MOHAMMED, VIA INTERPRETER: When we left Turkey, we got lost at sea for around seven hours. We nearly drowned several times. On the road from

Hungary, we encountered gangs, bandits.

MORGAN: After traveling more than 5,600 kilometers, this is not the destination Abu Mohammed envisioned.

MOHAMMED, VIA INTERPRETER: Here at the camp, we sleep on the ground. There's nothing else. They offer us only one meal a day. Some charities

offer us some help, nothing else. We have to queue up for the bathroom. You have to be there on time between 12 to 3 p.m. or you miss out.

MORGAN: Like hundreds of other migrants, he still hopes to get to the U.K., just 33 kilometers across the English Channel. So close yet still so

very far.

MOHAMMED, VIA INTERPRETER: I'm not worried about my own life, but I'm worried about the future of the young children who need education.

Education is important, especially for Muslims. It is the path to Paradise.

MORGAN: A path that, for now, remains closed. Kellie Morgan, CNN Calais, France.


QUEST: Now in just a moment we look at Iran which has been starved of capital for so many years. Now with the prospect of sanctions being

lifted, there are companies waiting to do business and, crucially, Iran is open for (inaudible).


QUEST: Israel's president has a message for U.S. Republican lawmakers who paid a call on him ahead of next month's vote on the nuclear deal with


Reuven Rivlin who's on the right there says he's deeply concerned - his words - about the agreement which he says will further destabilize a

chaotic region. And he welcomed the Republican delegation which is led by the California congressman Kevin McCarthy.

Where Israeli leaders and some U.S. lawmakers have their doubts, Western companies are looking keen to get into Iran.

In Germany Volkswagen, Daimler, Siemens - all appear ready to work with the government in Tehran. And by some estimates, German exports could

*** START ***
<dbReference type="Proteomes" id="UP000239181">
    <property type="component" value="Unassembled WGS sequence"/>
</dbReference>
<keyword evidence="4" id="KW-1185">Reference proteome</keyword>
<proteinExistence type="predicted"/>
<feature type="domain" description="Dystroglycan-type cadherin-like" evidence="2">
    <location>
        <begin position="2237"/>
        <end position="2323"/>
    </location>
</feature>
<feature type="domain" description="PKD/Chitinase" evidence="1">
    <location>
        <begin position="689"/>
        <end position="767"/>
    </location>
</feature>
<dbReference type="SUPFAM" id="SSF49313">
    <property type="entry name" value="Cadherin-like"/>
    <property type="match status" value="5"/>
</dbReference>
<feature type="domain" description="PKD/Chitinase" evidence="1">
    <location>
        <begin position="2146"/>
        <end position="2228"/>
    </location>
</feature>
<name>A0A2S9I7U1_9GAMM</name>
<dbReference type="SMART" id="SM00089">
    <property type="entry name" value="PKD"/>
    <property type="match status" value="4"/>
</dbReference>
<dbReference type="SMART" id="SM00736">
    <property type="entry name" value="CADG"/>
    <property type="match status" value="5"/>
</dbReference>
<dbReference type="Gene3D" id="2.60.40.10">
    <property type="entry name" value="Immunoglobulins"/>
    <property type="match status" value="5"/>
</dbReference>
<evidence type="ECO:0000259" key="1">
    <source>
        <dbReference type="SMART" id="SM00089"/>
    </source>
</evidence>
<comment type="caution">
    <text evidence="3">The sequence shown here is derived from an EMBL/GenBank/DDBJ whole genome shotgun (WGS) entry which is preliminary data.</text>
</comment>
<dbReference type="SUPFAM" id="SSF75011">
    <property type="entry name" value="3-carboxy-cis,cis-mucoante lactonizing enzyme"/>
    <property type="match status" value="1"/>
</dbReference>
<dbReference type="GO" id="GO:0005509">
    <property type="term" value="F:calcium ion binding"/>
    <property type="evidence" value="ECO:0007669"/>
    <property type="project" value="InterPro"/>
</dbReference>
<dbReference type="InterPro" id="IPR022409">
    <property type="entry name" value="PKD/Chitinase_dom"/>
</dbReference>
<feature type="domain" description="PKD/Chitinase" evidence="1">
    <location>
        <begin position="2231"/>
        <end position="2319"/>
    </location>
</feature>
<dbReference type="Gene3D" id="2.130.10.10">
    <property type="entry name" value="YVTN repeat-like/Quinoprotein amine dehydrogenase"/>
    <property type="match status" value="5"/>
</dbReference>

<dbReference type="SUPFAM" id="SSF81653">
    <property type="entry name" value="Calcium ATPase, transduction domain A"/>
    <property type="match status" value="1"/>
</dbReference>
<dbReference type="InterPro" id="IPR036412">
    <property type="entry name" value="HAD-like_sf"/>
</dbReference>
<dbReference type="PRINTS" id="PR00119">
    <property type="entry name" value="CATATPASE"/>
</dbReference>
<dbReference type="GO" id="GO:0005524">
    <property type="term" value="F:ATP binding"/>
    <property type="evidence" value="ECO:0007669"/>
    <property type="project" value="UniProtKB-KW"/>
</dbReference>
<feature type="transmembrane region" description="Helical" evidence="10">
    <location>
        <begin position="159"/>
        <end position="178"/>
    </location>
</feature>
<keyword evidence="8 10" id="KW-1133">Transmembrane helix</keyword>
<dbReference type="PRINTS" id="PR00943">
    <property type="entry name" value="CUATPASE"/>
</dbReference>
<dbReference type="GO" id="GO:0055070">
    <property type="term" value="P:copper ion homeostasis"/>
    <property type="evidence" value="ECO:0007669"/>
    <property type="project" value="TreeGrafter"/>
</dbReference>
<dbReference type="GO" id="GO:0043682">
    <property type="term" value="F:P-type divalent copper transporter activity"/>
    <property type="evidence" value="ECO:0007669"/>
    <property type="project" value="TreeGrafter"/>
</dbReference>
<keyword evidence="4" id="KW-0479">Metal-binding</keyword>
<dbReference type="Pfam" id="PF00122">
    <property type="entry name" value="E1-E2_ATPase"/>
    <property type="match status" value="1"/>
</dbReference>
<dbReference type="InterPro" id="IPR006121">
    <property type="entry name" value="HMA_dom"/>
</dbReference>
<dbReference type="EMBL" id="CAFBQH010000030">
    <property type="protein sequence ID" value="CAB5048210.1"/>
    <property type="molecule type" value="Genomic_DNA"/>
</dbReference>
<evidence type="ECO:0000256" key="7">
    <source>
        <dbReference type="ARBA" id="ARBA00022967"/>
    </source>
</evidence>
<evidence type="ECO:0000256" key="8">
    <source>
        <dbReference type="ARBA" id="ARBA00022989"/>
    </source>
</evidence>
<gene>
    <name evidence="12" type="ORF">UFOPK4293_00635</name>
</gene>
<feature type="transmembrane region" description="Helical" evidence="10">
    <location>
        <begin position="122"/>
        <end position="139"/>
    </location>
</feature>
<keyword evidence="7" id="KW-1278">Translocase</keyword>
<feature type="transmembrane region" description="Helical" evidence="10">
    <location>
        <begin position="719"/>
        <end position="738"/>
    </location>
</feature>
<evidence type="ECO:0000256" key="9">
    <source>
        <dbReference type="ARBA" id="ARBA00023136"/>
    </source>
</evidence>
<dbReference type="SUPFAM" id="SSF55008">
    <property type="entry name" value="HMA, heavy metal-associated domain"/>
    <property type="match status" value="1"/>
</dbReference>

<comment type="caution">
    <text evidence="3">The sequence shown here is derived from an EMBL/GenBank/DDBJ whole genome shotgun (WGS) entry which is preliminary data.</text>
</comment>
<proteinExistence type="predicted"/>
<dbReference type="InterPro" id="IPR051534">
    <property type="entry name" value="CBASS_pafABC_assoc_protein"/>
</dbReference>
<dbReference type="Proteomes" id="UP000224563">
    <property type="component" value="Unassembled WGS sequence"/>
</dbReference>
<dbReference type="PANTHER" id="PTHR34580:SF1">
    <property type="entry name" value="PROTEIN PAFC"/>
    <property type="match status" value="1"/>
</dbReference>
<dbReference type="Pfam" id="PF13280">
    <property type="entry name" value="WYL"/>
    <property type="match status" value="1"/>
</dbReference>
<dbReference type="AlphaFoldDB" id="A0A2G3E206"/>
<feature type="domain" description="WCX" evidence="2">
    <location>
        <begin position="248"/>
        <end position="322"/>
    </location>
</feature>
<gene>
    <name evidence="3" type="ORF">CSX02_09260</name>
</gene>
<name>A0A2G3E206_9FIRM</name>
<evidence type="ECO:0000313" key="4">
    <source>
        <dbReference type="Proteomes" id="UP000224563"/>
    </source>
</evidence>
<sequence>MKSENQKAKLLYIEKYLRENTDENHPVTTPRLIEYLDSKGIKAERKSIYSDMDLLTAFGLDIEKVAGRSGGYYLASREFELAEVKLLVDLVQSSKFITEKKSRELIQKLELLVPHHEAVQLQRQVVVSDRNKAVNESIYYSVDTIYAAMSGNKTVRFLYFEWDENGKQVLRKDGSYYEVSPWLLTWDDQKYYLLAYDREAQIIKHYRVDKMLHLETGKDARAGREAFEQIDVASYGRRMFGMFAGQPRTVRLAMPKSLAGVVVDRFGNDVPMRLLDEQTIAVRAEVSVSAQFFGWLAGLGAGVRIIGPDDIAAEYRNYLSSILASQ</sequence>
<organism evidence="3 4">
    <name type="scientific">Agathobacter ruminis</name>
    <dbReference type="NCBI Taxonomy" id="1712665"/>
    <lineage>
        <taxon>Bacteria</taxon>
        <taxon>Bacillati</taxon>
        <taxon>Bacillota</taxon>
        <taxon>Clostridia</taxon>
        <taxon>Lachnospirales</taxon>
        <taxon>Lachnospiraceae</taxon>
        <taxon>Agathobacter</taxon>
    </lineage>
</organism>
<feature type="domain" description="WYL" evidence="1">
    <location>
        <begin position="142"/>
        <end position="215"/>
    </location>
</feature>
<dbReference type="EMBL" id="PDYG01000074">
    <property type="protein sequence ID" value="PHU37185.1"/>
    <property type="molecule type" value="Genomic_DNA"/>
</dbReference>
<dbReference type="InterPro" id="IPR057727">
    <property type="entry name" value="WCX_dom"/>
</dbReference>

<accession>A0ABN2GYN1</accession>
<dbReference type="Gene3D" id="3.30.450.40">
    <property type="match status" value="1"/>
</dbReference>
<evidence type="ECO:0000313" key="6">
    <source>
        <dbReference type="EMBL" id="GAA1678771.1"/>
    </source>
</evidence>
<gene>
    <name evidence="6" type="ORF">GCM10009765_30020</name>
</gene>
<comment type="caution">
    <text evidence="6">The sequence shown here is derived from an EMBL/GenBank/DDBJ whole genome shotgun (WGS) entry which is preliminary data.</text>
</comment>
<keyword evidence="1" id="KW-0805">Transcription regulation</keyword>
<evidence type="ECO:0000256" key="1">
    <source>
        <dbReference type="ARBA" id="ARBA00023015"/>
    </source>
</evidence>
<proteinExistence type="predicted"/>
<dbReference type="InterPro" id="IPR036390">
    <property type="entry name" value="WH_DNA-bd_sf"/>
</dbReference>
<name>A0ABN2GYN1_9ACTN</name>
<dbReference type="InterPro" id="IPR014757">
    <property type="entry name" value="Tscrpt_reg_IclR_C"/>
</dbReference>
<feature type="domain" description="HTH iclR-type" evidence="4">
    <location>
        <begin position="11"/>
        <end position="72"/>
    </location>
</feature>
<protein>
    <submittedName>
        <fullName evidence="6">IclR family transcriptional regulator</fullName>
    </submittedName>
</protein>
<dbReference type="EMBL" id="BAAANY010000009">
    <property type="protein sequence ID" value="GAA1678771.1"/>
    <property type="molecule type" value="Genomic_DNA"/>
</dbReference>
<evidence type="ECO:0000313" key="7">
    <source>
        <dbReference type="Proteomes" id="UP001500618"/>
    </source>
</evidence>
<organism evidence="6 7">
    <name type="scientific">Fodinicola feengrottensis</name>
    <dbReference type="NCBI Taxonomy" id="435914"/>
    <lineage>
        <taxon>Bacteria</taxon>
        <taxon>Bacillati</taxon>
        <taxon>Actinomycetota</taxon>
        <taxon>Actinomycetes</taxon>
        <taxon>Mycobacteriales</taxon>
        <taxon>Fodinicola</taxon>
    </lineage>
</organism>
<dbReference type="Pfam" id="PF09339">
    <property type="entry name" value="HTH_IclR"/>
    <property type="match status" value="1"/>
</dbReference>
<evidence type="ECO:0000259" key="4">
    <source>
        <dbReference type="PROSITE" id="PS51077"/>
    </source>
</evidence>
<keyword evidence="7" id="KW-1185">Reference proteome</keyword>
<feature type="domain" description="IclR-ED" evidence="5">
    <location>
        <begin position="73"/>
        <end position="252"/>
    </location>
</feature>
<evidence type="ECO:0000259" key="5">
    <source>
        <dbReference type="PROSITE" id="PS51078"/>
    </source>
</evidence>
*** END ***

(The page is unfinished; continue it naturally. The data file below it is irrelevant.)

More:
quadruple to $11 billion a year.

[16:45:08] Iran's state news agency says Tehran wants to buy planes from Airbus which of course is based in France. And some reports say even

the U.S. heavyweights Apple and McDonald's are looking with interest at the new Iranian market.

You'll recall negotiators reach a landmark deal last month to limit Tehran's nuclear activities in return for lifting international oil and

financial sanctions. Since then, the Western companies there are literally queuing up to improve their contacts and their contracts.

CNN's John Defterios reviews who's in the position to cash in.


JOHN DEFTERIOS, CNN EMERGING MARKETS EDITOR: When people talk about the potential of Iran, it's usually in the context of proven oil and gas

reserves. But Western companies are seeing this country as one of the last big emerging markets that have scale.

The Middle East and North Africa represents a market of over 350 million people, bigger than the United States, and Iran makes up 77

million, or a fifth of that.

It's also a young, educated population - 60 percent are under the age of 30 with a desire for Western goods. With that size and youth, it's

potentially a good consumer market.

But those in Iran are saying we should start viewing it as a strategic industrial hub.

RAMIN RABII, CEO, TURQUOISE PARTNERS: If sanctions are fully lifted and Iranian companies can access best technology in the world, funding from

outside and there is a lot of potential for growth. The market is there and Iran can turn into an industrial production hub for the whole region.

DEFTERIOS: Rabii said the key Iranian industrial sectors have 20 to 30 percent spare capacity so there's room to grow.

Now let's take a look at some of the sectors. Iran is now ranked as the fourth largest cement producer in the world, it's the largest steel

producer in the Middle East and also the largest automaker in the region as well with output of a million vehicles.